To help you decide whether an ailment rises to the level of a "serious condition" that triggers, you can require employees to provide medical certification. Essentially, that's a doctor's note that lays out the facts of the ailment.
But what happens if employees use that initialto take in a noticeable pattern of Friday and Monday absences? You can seek recertification to verify the person's continuing need for the leave.
The law says you can request recertification "on a reasonable basis." If the certification form doesn't specify a time limit, you can typically request recertification no more than once every 30 days. (Find a sample certification form, Form WH-0380, at www.dol.gov/esa/regs/compliance/whd/fmla/wh380.pdf.)
Key point: If you receive information that makes you suspect FMLA-leave abuse, you can ask for recertification more frequently. Fortunately, a recent Labor Department opinion letter says that a pattern of Friday/Monday absences counts as information that casts doubt on the employee's stated FMLA need.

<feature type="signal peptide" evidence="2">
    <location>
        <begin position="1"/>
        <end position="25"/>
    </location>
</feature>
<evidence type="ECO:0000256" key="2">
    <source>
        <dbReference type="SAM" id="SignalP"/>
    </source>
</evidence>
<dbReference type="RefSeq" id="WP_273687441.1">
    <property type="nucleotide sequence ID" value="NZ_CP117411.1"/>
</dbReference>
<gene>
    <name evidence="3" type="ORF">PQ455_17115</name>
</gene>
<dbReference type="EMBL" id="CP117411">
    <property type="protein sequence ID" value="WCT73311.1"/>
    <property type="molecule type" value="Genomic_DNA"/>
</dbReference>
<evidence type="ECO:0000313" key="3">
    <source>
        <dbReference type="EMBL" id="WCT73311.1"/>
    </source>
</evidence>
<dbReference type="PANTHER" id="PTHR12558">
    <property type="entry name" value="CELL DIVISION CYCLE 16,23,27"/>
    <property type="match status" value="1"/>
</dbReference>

That means you can seek recertification more frequently than every 30 days, as long as the request is made in connection with an absence.
4 certification tips
1. Ask about the specific condition. Medical certification must relate only to the serious health condition that's causing the leave. You can't ask about the employee's general health or other conditions. (See box below for what you can request.)
2. Give 15 days to respond. After you request certification, give employees at least 15 calendar days to submit the paperwork. Courts will frown on companies that deny leave simply because employees submit certification forms on the 16th day. So, if employees' certification is lacking, notify them and give them a reasonable time to correct it.
3. If you doubt the need for leave, investigate the certification. A health care provider representing your company can call the employee's physician to clarify the medical certification (if the employee gives you permission).
4. If you're still not convinced, require (and pay for) a second opinion. Use an independent doctor that you select, but not a doctor who works for your company. If the two opinions conflict, you can pay for a third and final binding medical opinion.